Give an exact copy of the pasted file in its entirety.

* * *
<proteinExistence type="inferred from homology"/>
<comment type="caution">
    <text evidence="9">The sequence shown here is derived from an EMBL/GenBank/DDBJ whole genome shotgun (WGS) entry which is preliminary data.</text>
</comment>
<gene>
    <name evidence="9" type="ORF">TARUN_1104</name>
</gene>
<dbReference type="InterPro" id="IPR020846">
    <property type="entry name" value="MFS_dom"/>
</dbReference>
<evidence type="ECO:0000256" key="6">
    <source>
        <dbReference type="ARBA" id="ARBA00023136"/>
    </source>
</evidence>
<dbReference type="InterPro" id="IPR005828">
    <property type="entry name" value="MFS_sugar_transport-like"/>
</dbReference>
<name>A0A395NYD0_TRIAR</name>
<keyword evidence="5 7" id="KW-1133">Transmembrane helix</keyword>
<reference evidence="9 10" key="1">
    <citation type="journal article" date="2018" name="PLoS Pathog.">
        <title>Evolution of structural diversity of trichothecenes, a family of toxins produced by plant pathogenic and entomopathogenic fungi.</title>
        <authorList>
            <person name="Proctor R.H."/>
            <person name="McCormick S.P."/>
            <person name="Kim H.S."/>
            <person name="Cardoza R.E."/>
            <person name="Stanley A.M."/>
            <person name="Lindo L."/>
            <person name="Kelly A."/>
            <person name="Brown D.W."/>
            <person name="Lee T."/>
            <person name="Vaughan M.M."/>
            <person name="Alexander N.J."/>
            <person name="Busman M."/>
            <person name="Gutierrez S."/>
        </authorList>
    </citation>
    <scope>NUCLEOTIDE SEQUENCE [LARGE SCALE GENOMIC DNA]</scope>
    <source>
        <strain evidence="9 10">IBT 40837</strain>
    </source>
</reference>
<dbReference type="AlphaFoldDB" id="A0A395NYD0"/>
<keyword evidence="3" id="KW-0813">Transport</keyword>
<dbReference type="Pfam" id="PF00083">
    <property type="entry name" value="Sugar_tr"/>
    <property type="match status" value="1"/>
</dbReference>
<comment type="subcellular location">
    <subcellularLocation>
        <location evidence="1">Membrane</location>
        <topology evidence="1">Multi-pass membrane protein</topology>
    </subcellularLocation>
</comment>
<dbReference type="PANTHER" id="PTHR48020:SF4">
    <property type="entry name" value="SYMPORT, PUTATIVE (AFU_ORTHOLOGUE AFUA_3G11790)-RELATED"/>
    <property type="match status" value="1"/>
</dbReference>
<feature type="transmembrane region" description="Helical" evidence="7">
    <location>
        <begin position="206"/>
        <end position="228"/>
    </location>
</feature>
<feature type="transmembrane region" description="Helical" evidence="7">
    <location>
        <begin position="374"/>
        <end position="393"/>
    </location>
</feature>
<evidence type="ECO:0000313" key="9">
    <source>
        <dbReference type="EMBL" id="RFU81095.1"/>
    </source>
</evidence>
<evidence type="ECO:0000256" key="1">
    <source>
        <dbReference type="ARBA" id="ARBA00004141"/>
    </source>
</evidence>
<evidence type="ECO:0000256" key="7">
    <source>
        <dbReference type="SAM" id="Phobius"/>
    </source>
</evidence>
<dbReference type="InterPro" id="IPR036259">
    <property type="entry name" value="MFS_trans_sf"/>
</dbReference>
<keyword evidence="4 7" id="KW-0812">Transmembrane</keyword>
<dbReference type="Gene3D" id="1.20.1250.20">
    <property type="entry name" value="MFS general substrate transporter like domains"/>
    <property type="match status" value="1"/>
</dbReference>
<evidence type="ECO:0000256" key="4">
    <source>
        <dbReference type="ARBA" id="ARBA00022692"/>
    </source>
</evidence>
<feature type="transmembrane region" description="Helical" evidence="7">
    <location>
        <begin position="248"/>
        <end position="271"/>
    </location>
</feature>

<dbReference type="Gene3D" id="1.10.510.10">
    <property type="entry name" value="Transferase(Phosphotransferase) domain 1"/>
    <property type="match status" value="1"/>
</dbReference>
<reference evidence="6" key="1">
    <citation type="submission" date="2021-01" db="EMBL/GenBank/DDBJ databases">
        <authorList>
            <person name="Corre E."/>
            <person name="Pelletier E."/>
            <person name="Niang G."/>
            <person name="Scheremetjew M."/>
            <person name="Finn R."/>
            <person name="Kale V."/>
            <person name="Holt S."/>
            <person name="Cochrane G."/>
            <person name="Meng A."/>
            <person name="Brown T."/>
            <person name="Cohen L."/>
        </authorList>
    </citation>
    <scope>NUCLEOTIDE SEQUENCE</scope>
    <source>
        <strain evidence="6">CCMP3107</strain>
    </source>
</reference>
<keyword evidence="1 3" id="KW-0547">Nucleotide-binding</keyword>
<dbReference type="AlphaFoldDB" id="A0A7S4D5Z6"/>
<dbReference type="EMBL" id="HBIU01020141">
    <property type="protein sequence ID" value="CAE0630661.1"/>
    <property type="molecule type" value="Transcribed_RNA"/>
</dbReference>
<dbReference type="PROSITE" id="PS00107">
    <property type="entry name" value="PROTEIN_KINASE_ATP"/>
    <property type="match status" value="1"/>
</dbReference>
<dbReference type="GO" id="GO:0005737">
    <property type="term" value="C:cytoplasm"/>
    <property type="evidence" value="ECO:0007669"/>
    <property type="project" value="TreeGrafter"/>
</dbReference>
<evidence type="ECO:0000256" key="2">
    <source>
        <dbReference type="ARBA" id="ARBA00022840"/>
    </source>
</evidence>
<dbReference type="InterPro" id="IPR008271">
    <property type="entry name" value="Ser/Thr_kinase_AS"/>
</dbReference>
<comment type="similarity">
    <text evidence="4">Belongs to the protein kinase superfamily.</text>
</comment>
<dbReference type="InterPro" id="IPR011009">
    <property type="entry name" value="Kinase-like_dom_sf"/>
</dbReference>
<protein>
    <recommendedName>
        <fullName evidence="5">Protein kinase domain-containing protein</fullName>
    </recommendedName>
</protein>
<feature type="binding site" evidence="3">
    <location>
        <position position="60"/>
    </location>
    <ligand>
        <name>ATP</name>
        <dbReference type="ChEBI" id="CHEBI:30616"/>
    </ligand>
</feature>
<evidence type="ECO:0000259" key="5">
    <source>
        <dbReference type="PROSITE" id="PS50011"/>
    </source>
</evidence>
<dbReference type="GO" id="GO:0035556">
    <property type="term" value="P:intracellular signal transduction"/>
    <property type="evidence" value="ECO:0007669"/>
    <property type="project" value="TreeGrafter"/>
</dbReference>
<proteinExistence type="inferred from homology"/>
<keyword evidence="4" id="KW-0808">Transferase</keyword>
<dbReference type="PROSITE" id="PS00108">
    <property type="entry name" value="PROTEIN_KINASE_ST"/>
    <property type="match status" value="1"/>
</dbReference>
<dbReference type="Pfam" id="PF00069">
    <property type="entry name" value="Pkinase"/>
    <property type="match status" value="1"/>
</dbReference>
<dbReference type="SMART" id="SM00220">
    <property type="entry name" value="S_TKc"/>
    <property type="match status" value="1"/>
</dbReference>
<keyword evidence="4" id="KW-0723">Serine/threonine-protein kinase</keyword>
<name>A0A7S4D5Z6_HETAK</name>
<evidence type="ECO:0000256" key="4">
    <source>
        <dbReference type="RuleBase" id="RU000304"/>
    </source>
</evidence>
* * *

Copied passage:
<proteinExistence type="inferred from homology"/>
<comment type="caution">
    <text evidence="9">The sequence shown here is derived from an EMBL/GenBank/DDBJ whole genome shotgun (WGS) entry which is preliminary data.</text>
</comment>
<gene>
    <name evidence="9" type="ORF">TARUN_1104</name>
</gene>
<dbReference type="InterPro" id="IPR020846">
    <property type="entry name" value="MFS_dom"/>
</dbReference>
<evidence type="ECO:0000256" key="6">
    <source>
        <dbReference type="ARBA" id="ARBA00023136"/>
    </source>
</evidence>
<dbReference type="InterPro" id="IPR005828">
    <property type="entry name" value="MFS_sugar_transport-like"/>
</dbReference>
<name>A0A395NYD0_TRIAR</name>
<keyword evidence="5 7" id="KW-1133">Transmembrane helix</keyword>
<reference evidence="9 10" key="1">
    <citation type="journal article" date="2018" name="PLoS Pathog.">
        <title>Evolution of structural diversity of trichothecenes, a family of toxins produced by plant pathogenic and entomopathogenic fungi.</title>
        <authorList>
            <person name="Proctor R.H."/>
            <person name="McCormick S.P."/>
            <person name="Kim H.S."/>
            <person name="Cardoza R.E."/>
            <person name="Stanley A.M."/>
            <person name="Lindo L."/>
            <person name="Kelly A."/>
            <person name="Brown D.W."/>
            <person name="Lee T."/>
            <person name="Vaughan M.M."/>
            <person name="Alexander N.J."/>
            <person name="Busman M."/>
            <person name="Gutierrez S."/>
        </authorList>
    </citation>
    <scope>NUCLEOTIDE SEQUENCE [LARGE SCALE GENOMIC DNA]</scope>
    <source>
        <strain evidence="9 10">IBT 40837</strain>
    </source>
</reference>
<dbReference type="AlphaFoldDB" id="A0A395NYD0"/>
<keyword evidence="3" id="KW-0813">Transport</keyword>
<dbReference type="Pfam" id="PF00083">
    <property type="entry name" value="Sugar_tr"/>
    <property type="match status" value="1"/>
</dbReference>
<comment type="subcellular location">
    <subcellularLocation>
        <location evidence="1">Membrane</location>
        <topology evidence="1">Multi-pass membrane protein</topology>
    </subcellularLocation>
</comment>
<dbReference type="PANTHER" id="PTHR48020:SF4">
    <property type="entry name" value="SYMPORT, PUTATIVE (AFU_ORTHOLOGUE AFUA_3G11790)-RELATED"/>
    <property type="match status" value="1"/>
</dbReference>
<feature type="transmembrane region" description="Helical" evidence="7">
    <location>
        <begin position="206"/>
        <end position="228"/>
    </location>
</feature>
<feature type="transmembrane region" description="Helical" evidence="7">
    <location>
        <begin position="374"/>
        <end position="393"/>
    </location>
</feature>
<evidence type="ECO:0000313" key="9">
    <source>
        <dbReference type="EMBL" id="RFU81095.1"/>
    </source>
</evidence>
<evidence type="ECO:0000256" key="1">
    <source>
        <dbReference type="ARBA" id="ARBA00004141"/>
    </source>
</evidence>
<evidence type="ECO:0000256" key="7">
    <source>
        <dbReference type="SAM" id="Phobius"/>
    </source>
</evidence>
<dbReference type="InterPro" id="IPR036259">
    <property type="entry name" value="MFS_trans_sf"/>
</dbReference>
<keyword evidence="4 7" id="KW-0812">Transmembrane</keyword>
<dbReference type="Gene3D" id="1.20.1250.20">
    <property type="entry name" value="MFS general substrate transporter like domains"/>
    <property type="match status" value="1"/>
</dbReference>
<evidence type="ECO:0000256" key="4">
    <source>
        <dbReference type="ARBA" id="ARBA00022692"/>
    </source>
</evidence>
<feature type="transmembrane region" description="Helical" evidence="7">
    <location>
        <begin position="248"/>
        <end position="271"/>
    </location>
</feature>

<dbReference type="Gene3D" id="1.10.510.10">
    <property type="entry name" value="Transferase(Phosphotransferase) domain 1"/>
    <property type="match status" value="1"/>
</dbReference>
<reference evidence="6" key="1">
    <citation type="submission" date="2021-01" db="EMBL/GenBank/DDBJ databases">
        <authorList>
            <person name="Corre E."/>
            <person name="Pelletier E."/>
            <person name="Niang G."/>
            <person name="Scheremetjew M."/>
            <person name="Finn R."/>
            <person name="Kale V."/>
            <person name="Holt S."/>
            <person name="Cochrane G."/>
            <person name="Meng A."/>
            <person name="Brown T."/>
            <person name="Cohen L."/>
        </authorList>
    </citation>
    <scope>NUCLEOTIDE SEQUENCE</scope>
    <source>
        <strain evidence="6">CCMP3107</strain>
    </source>
</reference>
<keyword evidence="1 3" id="KW-0547">Nucleotide-binding</keyword>
<dbReference type="AlphaFoldDB" id="A0A7S4D5Z6"/>
<dbReference type="EMBL" id="HBIU01020141">
    <property type="protein sequence ID" value="CAE0630661.1"/>
    <property type="molecule type" value="Transcribed_RNA"/>
</dbReference>
<dbReference type="PROSITE" id="PS00107">
    <property type="entry name" value="PROTEIN_KINASE_ATP"/>
    <property type="match status" value="1"/>
</dbReference>
<dbReference type="GO" id="GO:0005737">
    <property type="term" value="C:cytoplasm"/>
    <property type="evidence" value="ECO:0007669"/>
    <property type="project" value="TreeGrafter"/>
</dbReference>
<evidence type="ECO:0000256" key="2">
    <source>
        <dbReference type="ARBA" id="ARBA00022840"/>
    </source>
</evidence>
<dbReference type="InterPro" id="IPR008271">
    <property type="entry name" value="Ser/Thr_kinase_AS"/>
</dbReference>
<comment type="similarity">
    <text evidence="4">Belongs to the protein kinase superfamily.</text>
</comment>
<dbReference type="InterPro" id="IPR011009">
    <property type="entry name" value="Kinase-like_dom_sf"/>
</dbReference>
<protein>
    <recommendedName>
        <fullName evidence="5">Protein kinase domain-containing protein</fullName>
    </recommendedName>
</protein>
<feature type="binding site" evidence="3">
    <location>
        <position position="60"/>
    </location>
    <ligand>
        <name>ATP</name>
        <dbReference type="ChEBI" id="CHEBI:30616"/>
    </ligand>
</feature>
<evidence type="ECO:0000259" key="5">
    <source>
        <dbReference type="PROSITE" id="PS50011"/>
    </source>
</evidence>
<dbReference type="GO" id="GO:0035556">
    <property type="term" value="P:intracellular signal transduction"/>
    <property type="evidence" value="ECO:0007669"/>
    <property type="project" value="TreeGrafter"/>
</dbReference>
<proteinExistence type="inferred from homology"/>
<keyword evidence="4" id="KW-0808">Transferase</keyword>
<dbReference type="PROSITE" id="PS00108">
    <property type="entry name" value="PROTEIN_KINASE_ST"/>
    <property type="match status" value="1"/>
</dbReference>
<dbReference type="Pfam" id="PF00069">
    <property type="entry name" value="Pkinase"/>
    <property type="match status" value="1"/>
</dbReference>
<dbReference type="SMART" id="SM00220">
    <property type="entry name" value="S_TKc"/>
    <property type="match status" value="1"/>
</dbReference>
<keyword evidence="4" id="KW-0723">Serine/threonine-protein kinase</keyword>
<name>A0A7S4D5Z6_HETAK</name>
<evidence type="ECO:0000256" key="4">
    <source>
        <dbReference type="RuleBase" id="RU000304"/>
    </source>
</evidence>